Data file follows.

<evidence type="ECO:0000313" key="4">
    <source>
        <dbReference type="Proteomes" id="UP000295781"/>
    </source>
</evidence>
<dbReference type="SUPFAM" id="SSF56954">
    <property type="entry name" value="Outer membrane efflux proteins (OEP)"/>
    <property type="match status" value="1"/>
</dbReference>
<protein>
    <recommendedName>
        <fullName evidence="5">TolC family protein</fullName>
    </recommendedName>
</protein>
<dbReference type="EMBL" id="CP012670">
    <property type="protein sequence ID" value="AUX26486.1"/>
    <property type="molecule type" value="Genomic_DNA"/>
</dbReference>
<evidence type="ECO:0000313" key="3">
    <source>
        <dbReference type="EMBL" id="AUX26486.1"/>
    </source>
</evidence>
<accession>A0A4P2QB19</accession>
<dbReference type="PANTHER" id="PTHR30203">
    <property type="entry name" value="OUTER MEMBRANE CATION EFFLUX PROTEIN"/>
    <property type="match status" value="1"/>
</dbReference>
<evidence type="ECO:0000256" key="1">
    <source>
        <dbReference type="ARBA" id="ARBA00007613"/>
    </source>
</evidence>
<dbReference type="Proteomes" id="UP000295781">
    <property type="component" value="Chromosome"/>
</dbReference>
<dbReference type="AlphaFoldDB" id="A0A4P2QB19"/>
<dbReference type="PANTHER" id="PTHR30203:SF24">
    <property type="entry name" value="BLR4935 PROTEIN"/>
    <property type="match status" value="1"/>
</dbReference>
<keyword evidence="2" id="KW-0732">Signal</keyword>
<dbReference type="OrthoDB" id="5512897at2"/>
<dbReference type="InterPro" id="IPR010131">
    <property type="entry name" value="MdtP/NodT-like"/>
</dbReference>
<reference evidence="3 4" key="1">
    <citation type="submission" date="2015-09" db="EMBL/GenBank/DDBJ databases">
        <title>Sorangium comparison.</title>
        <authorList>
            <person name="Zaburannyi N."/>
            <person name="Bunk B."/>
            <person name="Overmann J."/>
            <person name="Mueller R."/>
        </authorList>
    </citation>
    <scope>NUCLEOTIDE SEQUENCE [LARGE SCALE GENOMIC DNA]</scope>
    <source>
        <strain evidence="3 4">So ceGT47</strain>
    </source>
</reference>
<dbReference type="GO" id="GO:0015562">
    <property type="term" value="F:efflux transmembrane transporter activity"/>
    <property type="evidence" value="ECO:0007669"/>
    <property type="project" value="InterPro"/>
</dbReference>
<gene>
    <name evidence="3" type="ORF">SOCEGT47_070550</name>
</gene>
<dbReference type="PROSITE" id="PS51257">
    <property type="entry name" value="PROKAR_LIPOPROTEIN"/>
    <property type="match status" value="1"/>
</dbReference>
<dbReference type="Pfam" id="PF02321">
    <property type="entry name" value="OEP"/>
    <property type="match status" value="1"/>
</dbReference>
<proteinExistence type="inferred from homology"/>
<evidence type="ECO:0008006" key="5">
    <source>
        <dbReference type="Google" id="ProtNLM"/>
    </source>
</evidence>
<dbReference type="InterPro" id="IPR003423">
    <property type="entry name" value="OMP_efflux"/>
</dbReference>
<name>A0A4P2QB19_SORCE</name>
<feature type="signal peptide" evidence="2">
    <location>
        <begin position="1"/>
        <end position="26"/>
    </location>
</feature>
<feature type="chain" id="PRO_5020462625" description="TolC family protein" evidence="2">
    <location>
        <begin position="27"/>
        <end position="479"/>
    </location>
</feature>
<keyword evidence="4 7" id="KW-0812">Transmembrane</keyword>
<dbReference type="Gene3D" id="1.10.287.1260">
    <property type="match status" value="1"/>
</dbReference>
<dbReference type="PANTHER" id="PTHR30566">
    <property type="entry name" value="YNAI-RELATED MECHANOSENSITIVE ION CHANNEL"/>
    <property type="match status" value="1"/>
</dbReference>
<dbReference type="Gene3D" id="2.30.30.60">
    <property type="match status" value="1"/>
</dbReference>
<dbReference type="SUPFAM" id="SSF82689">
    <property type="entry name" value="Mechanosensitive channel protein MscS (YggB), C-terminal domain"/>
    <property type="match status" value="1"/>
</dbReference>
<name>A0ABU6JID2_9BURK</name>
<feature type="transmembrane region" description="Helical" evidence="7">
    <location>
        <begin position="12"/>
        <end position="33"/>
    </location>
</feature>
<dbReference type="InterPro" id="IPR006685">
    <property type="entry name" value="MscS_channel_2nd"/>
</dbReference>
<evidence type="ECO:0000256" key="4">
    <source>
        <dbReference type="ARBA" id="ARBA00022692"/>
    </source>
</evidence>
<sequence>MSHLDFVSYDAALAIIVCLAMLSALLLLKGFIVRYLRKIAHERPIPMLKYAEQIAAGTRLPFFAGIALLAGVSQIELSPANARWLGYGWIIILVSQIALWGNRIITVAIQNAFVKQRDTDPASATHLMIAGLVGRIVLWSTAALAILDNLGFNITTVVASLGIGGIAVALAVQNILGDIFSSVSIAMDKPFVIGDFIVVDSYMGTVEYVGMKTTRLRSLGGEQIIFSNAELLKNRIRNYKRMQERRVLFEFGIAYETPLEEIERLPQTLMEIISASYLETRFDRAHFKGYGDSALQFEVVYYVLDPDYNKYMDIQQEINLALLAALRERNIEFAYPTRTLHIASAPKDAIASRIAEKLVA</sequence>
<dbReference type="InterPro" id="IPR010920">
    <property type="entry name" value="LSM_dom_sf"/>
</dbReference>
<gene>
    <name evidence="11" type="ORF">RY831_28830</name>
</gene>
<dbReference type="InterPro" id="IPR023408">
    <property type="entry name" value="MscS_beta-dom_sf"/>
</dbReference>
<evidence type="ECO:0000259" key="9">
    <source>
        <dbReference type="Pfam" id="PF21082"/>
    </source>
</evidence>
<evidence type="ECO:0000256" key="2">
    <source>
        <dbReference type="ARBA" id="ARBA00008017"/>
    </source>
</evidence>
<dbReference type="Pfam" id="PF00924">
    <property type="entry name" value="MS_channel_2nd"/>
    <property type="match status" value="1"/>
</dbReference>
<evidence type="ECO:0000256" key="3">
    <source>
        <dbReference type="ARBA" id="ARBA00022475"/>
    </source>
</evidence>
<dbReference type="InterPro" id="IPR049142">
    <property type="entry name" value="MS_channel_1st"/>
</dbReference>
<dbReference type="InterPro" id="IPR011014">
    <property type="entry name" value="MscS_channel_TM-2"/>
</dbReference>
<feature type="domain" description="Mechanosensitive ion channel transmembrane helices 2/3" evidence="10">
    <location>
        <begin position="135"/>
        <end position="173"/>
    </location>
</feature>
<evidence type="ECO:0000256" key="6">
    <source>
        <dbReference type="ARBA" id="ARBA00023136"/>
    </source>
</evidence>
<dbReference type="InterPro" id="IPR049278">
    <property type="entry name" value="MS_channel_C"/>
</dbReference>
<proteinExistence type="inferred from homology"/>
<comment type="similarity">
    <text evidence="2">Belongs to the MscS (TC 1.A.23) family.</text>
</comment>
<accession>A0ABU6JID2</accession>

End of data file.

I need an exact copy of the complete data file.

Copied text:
<evidence type="ECO:0000313" key="4">
    <source>
        <dbReference type="Proteomes" id="UP000295781"/>
    </source>
</evidence>
<dbReference type="SUPFAM" id="SSF56954">
    <property type="entry name" value="Outer membrane efflux proteins (OEP)"/>
    <property type="match status" value="1"/>
</dbReference>
<protein>
    <recommendedName>
        <fullName evidence="5">TolC family protein</fullName>
    </recommendedName>
</protein>
<dbReference type="EMBL" id="CP012670">
    <property type="protein sequence ID" value="AUX26486.1"/>
    <property type="molecule type" value="Genomic_DNA"/>
</dbReference>
<evidence type="ECO:0000313" key="3">
    <source>
        <dbReference type="EMBL" id="AUX26486.1"/>
    </source>
</evidence>
<accession>A0A4P2QB19</accession>
<dbReference type="PANTHER" id="PTHR30203">
    <property type="entry name" value="OUTER MEMBRANE CATION EFFLUX PROTEIN"/>
    <property type="match status" value="1"/>
</dbReference>
<evidence type="ECO:0000256" key="1">
    <source>
        <dbReference type="ARBA" id="ARBA00007613"/>
    </source>
</evidence>
<dbReference type="Proteomes" id="UP000295781">
    <property type="component" value="Chromosome"/>
</dbReference>
<dbReference type="AlphaFoldDB" id="A0A4P2QB19"/>
<dbReference type="PANTHER" id="PTHR30203:SF24">
    <property type="entry name" value="BLR4935 PROTEIN"/>
    <property type="match status" value="1"/>
</dbReference>
<keyword evidence="2" id="KW-0732">Signal</keyword>
<dbReference type="OrthoDB" id="5512897at2"/>
<dbReference type="InterPro" id="IPR010131">
    <property type="entry name" value="MdtP/NodT-like"/>
</dbReference>
<reference evidence="3 4" key="1">
    <citation type="submission" date="2015-09" db="EMBL/GenBank/DDBJ databases">
        <title>Sorangium comparison.</title>
        <authorList>
            <person name="Zaburannyi N."/>
            <person name="Bunk B."/>
            <person name="Overmann J."/>
            <person name="Mueller R."/>
        </authorList>
    </citation>
    <scope>NUCLEOTIDE SEQUENCE [LARGE SCALE GENOMIC DNA]</scope>
    <source>
        <strain evidence="3 4">So ceGT47</strain>
    </source>
</reference>
<dbReference type="GO" id="GO:0015562">
    <property type="term" value="F:efflux transmembrane transporter activity"/>
    <property type="evidence" value="ECO:0007669"/>
    <property type="project" value="InterPro"/>
</dbReference>
<gene>
    <name evidence="3" type="ORF">SOCEGT47_070550</name>
</gene>
<dbReference type="PROSITE" id="PS51257">
    <property type="entry name" value="PROKAR_LIPOPROTEIN"/>
    <property type="match status" value="1"/>
</dbReference>
<dbReference type="Pfam" id="PF02321">
    <property type="entry name" value="OEP"/>
    <property type="match status" value="1"/>
</dbReference>
<proteinExistence type="inferred from homology"/>
<evidence type="ECO:0008006" key="5">
    <source>
        <dbReference type="Google" id="ProtNLM"/>
    </source>
</evidence>
<dbReference type="InterPro" id="IPR003423">
    <property type="entry name" value="OMP_efflux"/>
</dbReference>
<name>A0A4P2QB19_SORCE</name>
<feature type="signal peptide" evidence="2">
    <location>
        <begin position="1"/>
        <end position="26"/>
    </location>
</feature>
<feature type="chain" id="PRO_5020462625" description="TolC family protein" evidence="2">
    <location>
        <begin position="27"/>
        <end position="479"/>
    </location>
</feature>
<keyword evidence="4 7" id="KW-0812">Transmembrane</keyword>
<dbReference type="Gene3D" id="1.10.287.1260">
    <property type="match status" value="1"/>
</dbReference>
<dbReference type="PANTHER" id="PTHR30566">
    <property type="entry name" value="YNAI-RELATED MECHANOSENSITIVE ION CHANNEL"/>
    <property type="match status" value="1"/>
</dbReference>
<dbReference type="Gene3D" id="2.30.30.60">
    <property type="match status" value="1"/>
</dbReference>
<dbReference type="SUPFAM" id="SSF82689">
    <property type="entry name" value="Mechanosensitive channel protein MscS (YggB), C-terminal domain"/>
    <property type="match status" value="1"/>
</dbReference>
<name>A0ABU6JID2_9BURK</name>
<feature type="transmembrane region" description="Helical" evidence="7">
    <location>
        <begin position="12"/>
        <end position="33"/>
    </location>
</feature>
<dbReference type="InterPro" id="IPR006685">
    <property type="entry name" value="MscS_channel_2nd"/>
</dbReference>
<evidence type="ECO:0000256" key="4">
    <source>
        <dbReference type="ARBA" id="ARBA00022692"/>
    </source>
</evidence>
<sequence>MSHLDFVSYDAALAIIVCLAMLSALLLLKGFIVRYLRKIAHERPIPMLKYAEQIAAGTRLPFFAGIALLAGVSQIELSPANARWLGYGWIIILVSQIALWGNRIITVAIQNAFVKQRDTDPASATHLMIAGLVGRIVLWSTAALAILDNLGFNITTVVASLGIGGIAVALAVQNILGDIFSSVSIAMDKPFVIGDFIVVDSYMGTVEYVGMKTTRLRSLGGEQIIFSNAELLKNRIRNYKRMQERRVLFEFGIAYETPLEEIERLPQTLMEIISASYLETRFDRAHFKGYGDSALQFEVVYYVLDPDYNKYMDIQQEINLALLAALRERNIEFAYPTRTLHIASAPKDAIASRIAEKLVA</sequence>
<dbReference type="InterPro" id="IPR010920">
    <property type="entry name" value="LSM_dom_sf"/>
</dbReference>
<gene>
    <name evidence="11" type="ORF">RY831_28830</name>
</gene>
<dbReference type="InterPro" id="IPR023408">
    <property type="entry name" value="MscS_beta-dom_sf"/>
</dbReference>
<evidence type="ECO:0000259" key="9">
    <source>
        <dbReference type="Pfam" id="PF21082"/>
    </source>
</evidence>
<evidence type="ECO:0000256" key="2">
    <source>
        <dbReference type="ARBA" id="ARBA00008017"/>
    </source>
</evidence>
<dbReference type="Pfam" id="PF00924">
    <property type="entry name" value="MS_channel_2nd"/>
    <property type="match status" value="1"/>
</dbReference>
<evidence type="ECO:0000256" key="3">
    <source>
        <dbReference type="ARBA" id="ARBA00022475"/>
    </source>
</evidence>
<dbReference type="InterPro" id="IPR049142">
    <property type="entry name" value="MS_channel_1st"/>
</dbReference>
<dbReference type="InterPro" id="IPR011014">
    <property type="entry name" value="MscS_channel_TM-2"/>
</dbReference>
<feature type="domain" description="Mechanosensitive ion channel transmembrane helices 2/3" evidence="10">
    <location>
        <begin position="135"/>
        <end position="173"/>
    </location>
</feature>
<evidence type="ECO:0000256" key="6">
    <source>
        <dbReference type="ARBA" id="ARBA00023136"/>
    </source>
</evidence>
<dbReference type="InterPro" id="IPR049278">
    <property type="entry name" value="MS_channel_C"/>
</dbReference>
<proteinExistence type="inferred from homology"/>
<comment type="similarity">
    <text evidence="2">Belongs to the MscS (TC 1.A.23) family.</text>
</comment>
<accession>A0ABU6JID2</accession>